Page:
I would like to produce an easily-interpretable explicit upper bound (i.e. no unspecified constants) for the function
$$
f(n) := L_n^{\left(-n-\frac{d}{2}\right)}\left(-\frac{1}{2}\right), \quad n,d \in \mathbb{N}
$$

with $d$ a fixed parameter. This bound needn't be especially sharp (I only need it to characterize $f(n)$'s growth rate up to exponential factors), but for my application I would like it to hold in the *nonasymptotic* regime.

I haven't been able to find much on nonasymptotic bounds for generalized Laguerre polynomials with negative argument (particularly for the case in which both parameters are negative and co-varying), but by applying the recurrence relation: $$ L_n^{(a)}(x) = \frac{\alpha + 1 - x}{n} L_{n-1}^{(\alpha + 1)}(x) - \frac{x}{n} L_{n-2}^{(\alpha + 2)}(x) $$ I have shown that the function $f(n)$ can be described by the following recurrence relation: $$ f(0) = 1 \\ f(1) = \frac{1 - d}{2} \\ f(n) = \left(\frac{3-d}{2n} - 1\right)f(n-1) + \frac{1}{2n} f(n-2), \quad n \ge 2 \\ $$ I'm hoping it might be possible to use this description of $f(n)$ to recover a closed-form expression for it, or failing that, at the very least use it to control f(n)'s growth rate. Given the simple form of the recurrence relation, I've been trying to solve it using generating functions, but haven't met with much success yet (although I am far from an expert in these techniques, so it's entirely possible that there's a much simpler/better way :-P).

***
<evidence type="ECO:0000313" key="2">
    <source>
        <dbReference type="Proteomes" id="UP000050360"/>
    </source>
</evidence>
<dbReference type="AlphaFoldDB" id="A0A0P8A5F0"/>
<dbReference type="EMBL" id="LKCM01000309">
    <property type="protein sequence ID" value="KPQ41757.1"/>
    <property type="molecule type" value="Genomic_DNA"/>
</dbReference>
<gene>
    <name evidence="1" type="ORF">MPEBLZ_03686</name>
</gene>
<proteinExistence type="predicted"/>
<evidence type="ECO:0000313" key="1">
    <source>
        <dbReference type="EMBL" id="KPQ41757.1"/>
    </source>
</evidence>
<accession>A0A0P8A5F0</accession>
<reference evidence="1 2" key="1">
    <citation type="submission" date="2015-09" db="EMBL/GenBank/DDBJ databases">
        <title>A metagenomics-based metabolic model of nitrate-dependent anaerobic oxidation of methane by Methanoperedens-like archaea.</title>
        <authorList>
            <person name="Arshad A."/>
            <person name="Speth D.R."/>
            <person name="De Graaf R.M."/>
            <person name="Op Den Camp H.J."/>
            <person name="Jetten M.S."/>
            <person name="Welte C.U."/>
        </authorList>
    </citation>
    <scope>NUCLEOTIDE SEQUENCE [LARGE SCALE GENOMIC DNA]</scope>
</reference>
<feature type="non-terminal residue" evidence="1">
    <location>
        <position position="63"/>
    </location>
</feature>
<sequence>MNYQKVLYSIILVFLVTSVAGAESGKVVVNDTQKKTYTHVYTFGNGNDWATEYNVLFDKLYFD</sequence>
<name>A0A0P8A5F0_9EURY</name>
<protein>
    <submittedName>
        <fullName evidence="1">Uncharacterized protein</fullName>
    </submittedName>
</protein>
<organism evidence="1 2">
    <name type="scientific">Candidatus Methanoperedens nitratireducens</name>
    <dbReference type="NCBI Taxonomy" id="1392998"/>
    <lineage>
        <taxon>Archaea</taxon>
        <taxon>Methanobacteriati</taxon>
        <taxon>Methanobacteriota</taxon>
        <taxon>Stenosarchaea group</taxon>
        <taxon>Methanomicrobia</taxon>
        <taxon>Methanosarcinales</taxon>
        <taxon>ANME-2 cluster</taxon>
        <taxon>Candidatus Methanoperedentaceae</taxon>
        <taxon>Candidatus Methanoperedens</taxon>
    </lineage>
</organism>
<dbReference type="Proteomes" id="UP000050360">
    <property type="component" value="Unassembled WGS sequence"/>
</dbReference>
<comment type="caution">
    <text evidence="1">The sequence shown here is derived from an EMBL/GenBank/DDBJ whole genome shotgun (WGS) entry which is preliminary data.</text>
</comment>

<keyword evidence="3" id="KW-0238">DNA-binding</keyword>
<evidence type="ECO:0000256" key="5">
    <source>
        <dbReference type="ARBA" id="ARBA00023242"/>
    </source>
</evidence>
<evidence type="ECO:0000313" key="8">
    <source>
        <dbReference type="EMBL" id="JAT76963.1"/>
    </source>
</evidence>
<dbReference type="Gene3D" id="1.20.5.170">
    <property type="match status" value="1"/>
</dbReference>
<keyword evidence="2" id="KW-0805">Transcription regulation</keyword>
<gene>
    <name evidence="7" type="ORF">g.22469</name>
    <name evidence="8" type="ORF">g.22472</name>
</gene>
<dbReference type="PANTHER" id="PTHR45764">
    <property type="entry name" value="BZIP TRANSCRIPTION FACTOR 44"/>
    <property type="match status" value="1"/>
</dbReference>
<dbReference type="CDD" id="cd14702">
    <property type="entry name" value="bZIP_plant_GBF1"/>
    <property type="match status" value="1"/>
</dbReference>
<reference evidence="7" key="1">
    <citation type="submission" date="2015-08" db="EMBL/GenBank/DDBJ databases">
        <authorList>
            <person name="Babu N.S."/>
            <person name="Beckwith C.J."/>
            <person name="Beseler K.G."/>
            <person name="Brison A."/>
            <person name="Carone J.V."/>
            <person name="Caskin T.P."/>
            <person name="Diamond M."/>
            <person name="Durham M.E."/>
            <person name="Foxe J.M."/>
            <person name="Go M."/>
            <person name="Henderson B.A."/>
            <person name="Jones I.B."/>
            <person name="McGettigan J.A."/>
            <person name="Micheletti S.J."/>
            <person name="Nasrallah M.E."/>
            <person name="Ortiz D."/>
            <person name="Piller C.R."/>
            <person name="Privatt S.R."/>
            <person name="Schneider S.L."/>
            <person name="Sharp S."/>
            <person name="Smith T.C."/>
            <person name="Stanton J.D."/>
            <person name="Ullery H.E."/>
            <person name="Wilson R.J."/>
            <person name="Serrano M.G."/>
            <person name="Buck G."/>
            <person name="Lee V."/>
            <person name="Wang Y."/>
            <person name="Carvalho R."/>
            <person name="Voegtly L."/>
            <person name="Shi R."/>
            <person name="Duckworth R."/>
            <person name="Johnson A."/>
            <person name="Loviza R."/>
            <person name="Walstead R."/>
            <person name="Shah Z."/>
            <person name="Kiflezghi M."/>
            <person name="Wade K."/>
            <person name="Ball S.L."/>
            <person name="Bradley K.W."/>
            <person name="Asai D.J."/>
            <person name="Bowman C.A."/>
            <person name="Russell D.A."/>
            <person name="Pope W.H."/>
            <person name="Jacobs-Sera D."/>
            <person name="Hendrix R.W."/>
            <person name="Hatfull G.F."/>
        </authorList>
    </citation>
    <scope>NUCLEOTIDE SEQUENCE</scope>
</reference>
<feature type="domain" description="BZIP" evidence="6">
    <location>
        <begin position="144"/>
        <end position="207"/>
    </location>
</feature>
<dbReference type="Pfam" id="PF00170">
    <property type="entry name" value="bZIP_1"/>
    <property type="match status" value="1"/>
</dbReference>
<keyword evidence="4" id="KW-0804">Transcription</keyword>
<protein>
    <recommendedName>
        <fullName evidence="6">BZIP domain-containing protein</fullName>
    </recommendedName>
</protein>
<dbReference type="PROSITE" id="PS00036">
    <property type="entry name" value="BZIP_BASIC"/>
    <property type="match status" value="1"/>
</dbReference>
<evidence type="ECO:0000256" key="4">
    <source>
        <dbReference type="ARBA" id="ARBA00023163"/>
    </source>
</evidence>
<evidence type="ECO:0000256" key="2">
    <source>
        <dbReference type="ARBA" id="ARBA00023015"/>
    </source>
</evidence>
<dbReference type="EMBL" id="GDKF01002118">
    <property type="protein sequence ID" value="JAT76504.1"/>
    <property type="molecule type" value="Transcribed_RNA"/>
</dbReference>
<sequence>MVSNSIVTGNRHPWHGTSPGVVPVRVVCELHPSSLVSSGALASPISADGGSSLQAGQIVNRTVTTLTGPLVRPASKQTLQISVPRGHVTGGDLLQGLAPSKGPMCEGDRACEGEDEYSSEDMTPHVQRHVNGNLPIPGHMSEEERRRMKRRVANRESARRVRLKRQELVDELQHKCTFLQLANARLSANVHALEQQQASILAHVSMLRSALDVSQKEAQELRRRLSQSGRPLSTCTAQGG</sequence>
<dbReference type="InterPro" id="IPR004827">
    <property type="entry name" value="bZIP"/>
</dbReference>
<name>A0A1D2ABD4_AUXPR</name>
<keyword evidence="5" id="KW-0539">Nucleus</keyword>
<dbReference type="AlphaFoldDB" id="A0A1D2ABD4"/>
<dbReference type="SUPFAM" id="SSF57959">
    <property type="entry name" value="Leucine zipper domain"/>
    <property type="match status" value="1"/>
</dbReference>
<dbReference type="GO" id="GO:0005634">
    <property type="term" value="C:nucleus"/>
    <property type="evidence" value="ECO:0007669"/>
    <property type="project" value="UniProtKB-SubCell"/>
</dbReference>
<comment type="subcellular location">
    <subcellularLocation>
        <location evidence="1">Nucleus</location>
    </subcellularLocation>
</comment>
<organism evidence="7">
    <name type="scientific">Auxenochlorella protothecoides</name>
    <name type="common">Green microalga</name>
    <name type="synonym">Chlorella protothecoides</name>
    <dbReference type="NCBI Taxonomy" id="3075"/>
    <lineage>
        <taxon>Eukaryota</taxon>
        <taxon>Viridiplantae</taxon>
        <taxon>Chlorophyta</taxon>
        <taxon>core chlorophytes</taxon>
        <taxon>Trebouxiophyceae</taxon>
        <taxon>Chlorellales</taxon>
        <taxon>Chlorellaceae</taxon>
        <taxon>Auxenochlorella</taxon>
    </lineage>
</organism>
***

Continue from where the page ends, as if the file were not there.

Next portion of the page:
Does anyone know of any uniform bounds for Laguerre polynomials that would be relevant for this application (i.e. with x = -1/2)? Or failing that, does anyone have a recommendation for a technique that could be used to either solve the recurrence or control its growth rate?

Thanks!